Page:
Ah - I was wondering if I was misunderstanding. It’s not a 9-lane free for all. If you get into the middle 8 lanes you’re sort of stuck there until you get to London (or somewhere) - there are 5 lanes on eitherside that are the free for all. And at some point where you enter the centre 8 lanes it’s a 9 lane free for all, but it doesn’t last that long.

Anyway - it’s 18 lanes wide. It’s a frikin’ monstrosity and at somepoint you can negotiate your way in and out of all of the lanes, but not near the toronto airports.

Ontario, I hope! Either that, or somebody had better widen the M4 damn quick

Well, I could link you to an Amazon promo for Harry Harrison’s A Transatlantic Tunnel, Hurrah!, or tell you that the Canadians are serious about Her Majesty being their Queen too, and have a top-secret road/bridge/tunnel she can use to come to her Canadian realm (you should see the drive-on-left/drive-on-right crossover! ;)). Or we could consider that it’s probably London, Ontario.

-Poly (who grew up 13 miles from the second-largest Copenhagen in the world)

Well, I grew up near the second-largest Ipswich in the world, which means Queensland is growing too damn fast. (There’s still Ipswich, South Dakota to keep our egos intact )

You’re pretty correct for most of the 401 through Toronto. The only part not like this in the Metro area is what we used to call “the Martin Grove bottleneck,” which is just east of the airport. It’s indeed a free-for-all.

Anyway, it may be confusing to those who haven’t seen or driven it before. Essentially, the 401 is like the New York subway: there are express lanes, in the middle; and collector lanes, on the sides. Just as the express and local trains make up the subway, so do Express and Collectors make up the 401. Collectors often handle local traffic–those cars going one or two or three exits, say–while Express handles cars going farther; or indeed, just through the Greater Toronto Area. But note that regardless of how far you’re going or what set of lanes you want to travel in, you will always enter and exit the freeway from Collectors.

The express/local analogy is the theory. In practice, it differs. You can, if you like, get all the way across the GTA in Collectors; or you can get on Collectors, get over into Express, and exit Express to collectors at the first (or second or third or whatever) opportunity. This is sometimes necessary if you expect to get anywhere–an accident in Collectors that forces Collectors to come to a complete halt does not stop Express (though it often slows it down as people slow to look). And vice-versa.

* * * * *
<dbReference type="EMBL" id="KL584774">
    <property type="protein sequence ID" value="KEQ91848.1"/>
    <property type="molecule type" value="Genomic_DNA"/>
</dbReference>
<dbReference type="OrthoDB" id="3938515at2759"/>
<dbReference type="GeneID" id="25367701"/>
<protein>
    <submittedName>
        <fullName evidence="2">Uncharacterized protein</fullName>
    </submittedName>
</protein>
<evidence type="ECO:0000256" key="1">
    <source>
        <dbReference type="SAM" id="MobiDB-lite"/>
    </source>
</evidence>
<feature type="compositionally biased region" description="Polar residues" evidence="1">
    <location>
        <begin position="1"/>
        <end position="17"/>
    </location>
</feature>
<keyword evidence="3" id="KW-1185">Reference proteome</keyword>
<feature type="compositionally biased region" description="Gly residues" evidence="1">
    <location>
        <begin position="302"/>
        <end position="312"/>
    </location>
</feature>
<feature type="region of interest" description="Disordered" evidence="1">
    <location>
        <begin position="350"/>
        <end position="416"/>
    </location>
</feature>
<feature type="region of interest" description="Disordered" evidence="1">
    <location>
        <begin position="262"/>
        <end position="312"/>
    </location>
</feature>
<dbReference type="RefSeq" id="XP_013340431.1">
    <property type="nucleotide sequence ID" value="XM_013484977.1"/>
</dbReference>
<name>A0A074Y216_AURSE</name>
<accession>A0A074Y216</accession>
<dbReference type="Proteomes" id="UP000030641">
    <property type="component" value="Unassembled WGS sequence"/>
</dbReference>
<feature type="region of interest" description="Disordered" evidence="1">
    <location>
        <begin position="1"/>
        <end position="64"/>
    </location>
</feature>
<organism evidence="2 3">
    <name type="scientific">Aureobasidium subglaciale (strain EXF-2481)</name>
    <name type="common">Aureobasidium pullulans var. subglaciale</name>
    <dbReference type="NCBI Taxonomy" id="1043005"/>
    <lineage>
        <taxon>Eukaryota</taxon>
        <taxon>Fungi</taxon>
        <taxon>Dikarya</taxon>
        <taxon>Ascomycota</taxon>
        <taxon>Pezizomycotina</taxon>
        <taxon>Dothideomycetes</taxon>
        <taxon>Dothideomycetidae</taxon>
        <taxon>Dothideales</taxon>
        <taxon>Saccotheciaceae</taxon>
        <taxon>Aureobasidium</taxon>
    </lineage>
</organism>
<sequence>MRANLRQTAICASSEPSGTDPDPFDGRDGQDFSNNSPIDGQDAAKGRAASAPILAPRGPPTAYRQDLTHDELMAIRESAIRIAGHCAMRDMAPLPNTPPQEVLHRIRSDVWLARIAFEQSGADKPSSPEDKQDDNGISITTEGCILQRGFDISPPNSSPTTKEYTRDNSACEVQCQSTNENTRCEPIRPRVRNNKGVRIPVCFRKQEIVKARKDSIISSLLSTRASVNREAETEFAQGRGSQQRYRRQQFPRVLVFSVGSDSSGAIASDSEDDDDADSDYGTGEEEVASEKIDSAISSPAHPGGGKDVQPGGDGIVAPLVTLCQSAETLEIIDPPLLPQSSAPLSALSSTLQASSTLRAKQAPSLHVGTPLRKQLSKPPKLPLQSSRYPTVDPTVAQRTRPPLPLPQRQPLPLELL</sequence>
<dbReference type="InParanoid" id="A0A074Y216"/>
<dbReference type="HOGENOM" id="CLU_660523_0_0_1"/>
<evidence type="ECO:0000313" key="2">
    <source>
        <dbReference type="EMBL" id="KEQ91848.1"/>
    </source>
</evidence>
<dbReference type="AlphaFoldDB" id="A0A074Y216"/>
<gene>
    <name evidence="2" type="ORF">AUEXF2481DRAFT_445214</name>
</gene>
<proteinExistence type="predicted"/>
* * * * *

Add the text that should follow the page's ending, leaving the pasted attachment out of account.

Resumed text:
To Torontonians and others who have, shall we say, experienced the 401 through the GTA, there is no difference–in other words, the 401 is not “the lanes in the middle,” and neither is Collectors just on- and off-ramps The speed limit is the same for Express and Collectors, highway markers identifying the highway as 401 are in Collectors, and you can get through the GTA in Collectors. Looked at this way, the 401 is just as wide as other posters have said: adding Express and Collectors eastbound and Express and Collectors westbound, you get something like 16 or 18 lanes wide at its widest.

Spoons
(who drove the 401 across the GTA daily on his way to work when he lived in Toronto)

There’s a reason I call this highway the Evil Death Highway of Doom.

If you break down in the express lanes, you are essentially trapped; you cannot reach the shoulders of the highway, because the collectors are in the way. Transfers between the collectors and the express lanes are fairly far apart.

If something, say a flipped truck spilling its load (this happens at least once a year) blocks the express, traffic behind will be trapped, unable to escape to the collectors. And the same holds for the collectors.

There are some bad design decisions on the highway as well, the unexpandable 401/427 interchange among them. On the way home from work, the bus I ride regularly gets trapped in a configuration where seven lanes merge down to four in about a kilometre (eastbound 401 to southbound 427, if you must know). Guaranteed traffic jam.

Of course, Wikipedia has an article about Highway 401, which gives a detailed lane configuration for the whole length.

[hijack] So when I visit Toronto on Business they have me picked up by a company called GTA Limo. I always expect a guy that looks like Snake Jailbird to drive up in a limo where the igniton lock has been punched, and we get chased by the cops at high speed on the way to the hotel.
In the US GTA = Grand Theft Auto[/hijack]